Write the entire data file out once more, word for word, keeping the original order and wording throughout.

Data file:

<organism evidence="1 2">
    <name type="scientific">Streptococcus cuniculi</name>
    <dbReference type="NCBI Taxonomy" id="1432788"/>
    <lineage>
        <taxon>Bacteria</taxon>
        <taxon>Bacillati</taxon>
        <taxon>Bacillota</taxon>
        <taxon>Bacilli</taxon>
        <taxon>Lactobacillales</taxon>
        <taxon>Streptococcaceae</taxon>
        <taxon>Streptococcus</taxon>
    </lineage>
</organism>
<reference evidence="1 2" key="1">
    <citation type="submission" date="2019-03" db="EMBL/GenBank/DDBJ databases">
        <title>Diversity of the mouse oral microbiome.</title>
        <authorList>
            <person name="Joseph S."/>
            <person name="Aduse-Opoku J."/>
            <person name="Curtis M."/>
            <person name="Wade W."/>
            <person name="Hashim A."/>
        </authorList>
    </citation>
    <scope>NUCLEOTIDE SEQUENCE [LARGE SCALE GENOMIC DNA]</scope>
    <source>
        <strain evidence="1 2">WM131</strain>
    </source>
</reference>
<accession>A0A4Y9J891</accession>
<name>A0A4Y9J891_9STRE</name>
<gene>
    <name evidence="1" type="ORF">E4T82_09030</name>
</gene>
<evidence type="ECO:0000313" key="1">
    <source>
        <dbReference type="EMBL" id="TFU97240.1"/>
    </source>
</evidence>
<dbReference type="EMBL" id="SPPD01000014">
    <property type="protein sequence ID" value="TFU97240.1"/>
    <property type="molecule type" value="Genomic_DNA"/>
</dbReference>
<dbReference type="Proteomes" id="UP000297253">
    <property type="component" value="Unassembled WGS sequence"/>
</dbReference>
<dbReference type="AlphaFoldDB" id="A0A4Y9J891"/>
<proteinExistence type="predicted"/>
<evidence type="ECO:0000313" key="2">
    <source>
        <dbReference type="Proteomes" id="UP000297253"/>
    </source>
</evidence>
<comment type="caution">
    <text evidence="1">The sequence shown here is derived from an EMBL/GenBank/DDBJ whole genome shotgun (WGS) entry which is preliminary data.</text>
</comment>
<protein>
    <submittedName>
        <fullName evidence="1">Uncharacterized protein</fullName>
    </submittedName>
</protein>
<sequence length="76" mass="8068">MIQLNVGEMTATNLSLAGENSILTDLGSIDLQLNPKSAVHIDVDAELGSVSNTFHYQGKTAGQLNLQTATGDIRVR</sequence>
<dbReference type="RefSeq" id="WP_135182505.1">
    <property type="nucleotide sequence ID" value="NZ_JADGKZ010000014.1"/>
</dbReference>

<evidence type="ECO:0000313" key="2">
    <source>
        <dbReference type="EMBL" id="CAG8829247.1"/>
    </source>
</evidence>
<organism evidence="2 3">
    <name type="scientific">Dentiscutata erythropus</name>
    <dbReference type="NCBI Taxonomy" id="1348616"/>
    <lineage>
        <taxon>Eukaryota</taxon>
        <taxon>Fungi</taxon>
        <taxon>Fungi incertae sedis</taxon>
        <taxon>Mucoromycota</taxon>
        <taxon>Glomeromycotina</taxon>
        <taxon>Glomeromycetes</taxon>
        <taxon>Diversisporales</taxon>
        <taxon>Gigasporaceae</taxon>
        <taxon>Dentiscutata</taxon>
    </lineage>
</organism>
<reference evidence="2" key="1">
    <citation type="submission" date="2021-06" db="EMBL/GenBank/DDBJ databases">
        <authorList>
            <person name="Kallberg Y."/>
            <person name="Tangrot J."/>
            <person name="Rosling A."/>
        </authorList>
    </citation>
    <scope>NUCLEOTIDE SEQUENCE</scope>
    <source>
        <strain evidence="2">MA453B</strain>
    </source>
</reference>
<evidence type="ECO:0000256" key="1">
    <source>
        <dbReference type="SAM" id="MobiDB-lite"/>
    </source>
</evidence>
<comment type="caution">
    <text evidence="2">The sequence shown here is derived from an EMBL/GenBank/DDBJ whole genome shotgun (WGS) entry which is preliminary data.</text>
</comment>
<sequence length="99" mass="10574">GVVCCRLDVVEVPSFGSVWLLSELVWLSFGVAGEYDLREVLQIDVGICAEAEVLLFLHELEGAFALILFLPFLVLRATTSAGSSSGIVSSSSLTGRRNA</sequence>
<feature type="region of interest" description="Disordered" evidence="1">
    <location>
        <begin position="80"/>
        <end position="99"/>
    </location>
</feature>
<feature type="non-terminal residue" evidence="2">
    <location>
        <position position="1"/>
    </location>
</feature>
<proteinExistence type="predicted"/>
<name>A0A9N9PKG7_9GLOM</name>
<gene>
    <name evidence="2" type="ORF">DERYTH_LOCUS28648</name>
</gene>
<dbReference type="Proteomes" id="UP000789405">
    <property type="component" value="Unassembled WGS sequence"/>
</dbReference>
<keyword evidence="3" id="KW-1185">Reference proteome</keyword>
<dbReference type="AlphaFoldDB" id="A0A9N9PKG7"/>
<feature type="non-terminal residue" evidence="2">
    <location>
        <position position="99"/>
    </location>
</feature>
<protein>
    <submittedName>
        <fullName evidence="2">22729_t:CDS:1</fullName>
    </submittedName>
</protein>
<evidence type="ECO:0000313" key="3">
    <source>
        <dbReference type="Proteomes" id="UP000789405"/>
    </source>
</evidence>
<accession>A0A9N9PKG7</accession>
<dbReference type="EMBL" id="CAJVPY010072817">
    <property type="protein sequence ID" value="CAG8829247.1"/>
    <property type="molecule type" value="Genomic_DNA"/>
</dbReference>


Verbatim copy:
<organism evidence="1 2">
    <name type="scientific">Streptococcus cuniculi</name>
    <dbReference type="NCBI Taxonomy" id="1432788"/>
    <lineage>
        <taxon>Bacteria</taxon>
        <taxon>Bacillati</taxon>
        <taxon>Bacillota</taxon>
        <taxon>Bacilli</taxon>
        <taxon>Lactobacillales</taxon>
        <taxon>Streptococcaceae</taxon>
        <taxon>Streptococcus</taxon>
    </lineage>
</organism>
<reference evidence="1 2" key="1">
    <citation type="submission" date="2019-03" db="EMBL/GenBank/DDBJ databases">
        <title>Diversity of the mouse oral microbiome.</title>
        <authorList>
            <person name="Joseph S."/>
            <person name="Aduse-Opoku J."/>
            <person name="Curtis M."/>
            <person name="Wade W."/>
            <person name="Hashim A."/>
        </authorList>
    </citation>
    <scope>NUCLEOTIDE SEQUENCE [LARGE SCALE GENOMIC DNA]</scope>
    <source>
        <strain evidence="1 2">WM131</strain>
    </source>
</reference>
<accession>A0A4Y9J891</accession>
<name>A0A4Y9J891_9STRE</name>
<gene>
    <name evidence="1" type="ORF">E4T82_09030</name>
</gene>
<evidence type="ECO:0000313" key="1">
    <source>
        <dbReference type="EMBL" id="TFU97240.1"/>
    </source>
</evidence>
<dbReference type="EMBL" id="SPPD01000014">
    <property type="protein sequence ID" value="TFU97240.1"/>
    <property type="molecule type" value="Genomic_DNA"/>
</dbReference>
<dbReference type="Proteomes" id="UP000297253">
    <property type="component" value="Unassembled WGS sequence"/>
</dbReference>
<dbReference type="AlphaFoldDB" id="A0A4Y9J891"/>
<proteinExistence type="predicted"/>
<evidence type="ECO:0000313" key="2">
    <source>
        <dbReference type="Proteomes" id="UP000297253"/>
    </source>
</evidence>
<comment type="caution">
    <text evidence="1">The sequence shown here is derived from an EMBL/GenBank/DDBJ whole genome shotgun (WGS) entry which is preliminary data.</text>
</comment>
<protein>
    <submittedName>
        <fullName evidence="1">Uncharacterized protein</fullName>
    </submittedName>
</protein>
<sequence length="76" mass="8068">MIQLNVGEMTATNLSLAGENSILTDLGSIDLQLNPKSAVHIDVDAELGSVSNTFHYQGKTAGQLNLQTATGDIRVR</sequence>
<dbReference type="RefSeq" id="WP_135182505.1">
    <property type="nucleotide sequence ID" value="NZ_JADGKZ010000014.1"/>
</dbReference>

<evidence type="ECO:0000313" key="2">
    <source>
        <dbReference type="EMBL" id="CAG8829247.1"/>
    </source>
</evidence>
<organism evidence="2 3">
    <name type="scientific">Dentiscutata erythropus</name>
    <dbReference type="NCBI Taxonomy" id="1348616"/>
    <lineage>
        <taxon>Eukaryota</taxon>
        <taxon>Fungi</taxon>
        <taxon>Fungi incertae sedis</taxon>
        <taxon>Mucoromycota</taxon>
        <taxon>Glomeromycotina</taxon>
        <taxon>Glomeromycetes</taxon>
        <taxon>Diversisporales</taxon>
        <taxon>Gigasporaceae</taxon>
        <taxon>Dentiscutata</taxon>
    </lineage>
</organism>
<reference evidence="2" key="1">
    <citation type="submission" date="2021-06" db="EMBL/GenBank/DDBJ databases">
        <authorList>
            <person name="Kallberg Y."/>
            <person name="Tangrot J."/>
            <person name="Rosling A."/>
        </authorList>
    </citation>
    <scope>NUCLEOTIDE SEQUENCE</scope>
    <source>
        <strain evidence="2">MA453B</strain>
    </source>
</reference>
<evidence type="ECO:0000256" key="1">
    <source>
        <dbReference type="SAM" id="MobiDB-lite"/>
    </source>
</evidence>
<comment type="caution">
    <text evidence="2">The sequence shown here is derived from an EMBL/GenBank/DDBJ whole genome shotgun (WGS) entry which is preliminary data.</text>
</comment>
<sequence length="99" mass="10574">GVVCCRLDVVEVPSFGSVWLLSELVWLSFGVAGEYDLREVLQIDVGICAEAEVLLFLHELEGAFALILFLPFLVLRATTSAGSSSGIVSSSSLTGRRNA</sequence>
<feature type="region of interest" description="Disordered" evidence="1">
    <location>
        <begin position="80"/>
        <end position="99"/>
    </location>
</feature>
<feature type="non-terminal residue" evidence="2">
    <location>
        <position position="1"/>
    </location>
</feature>
<proteinExistence type="predicted"/>
<name>A0A9N9PKG7_9GLOM</name>
<gene>
    <name evidence="2" type="ORF">DERYTH_LOCUS28648</name>
</gene>
<dbReference type="Proteomes" id="UP000789405">
    <property type="component" value="Unassembled WGS sequence"/>
</dbReference>
<keyword evidence="3" id="KW-1185">Reference proteome</keyword>
<dbReference type="AlphaFoldDB" id="A0A9N9PKG7"/>
<feature type="non-terminal residue" evidence="2">
    <location>
        <position position="99"/>
    </location>
</feature>
<protein>
    <submittedName>
        <fullName evidence="2">22729_t:CDS:1</fullName>
    </submittedName>
</protein>
<evidence type="ECO:0000313" key="3">
    <source>
        <dbReference type="Proteomes" id="UP000789405"/>
    </source>
</evidence>
<accession>A0A9N9PKG7</accession>
<dbReference type="EMBL" id="CAJVPY010072817">
    <property type="protein sequence ID" value="CAG8829247.1"/>
    <property type="molecule type" value="Genomic_DNA"/>
</dbReference>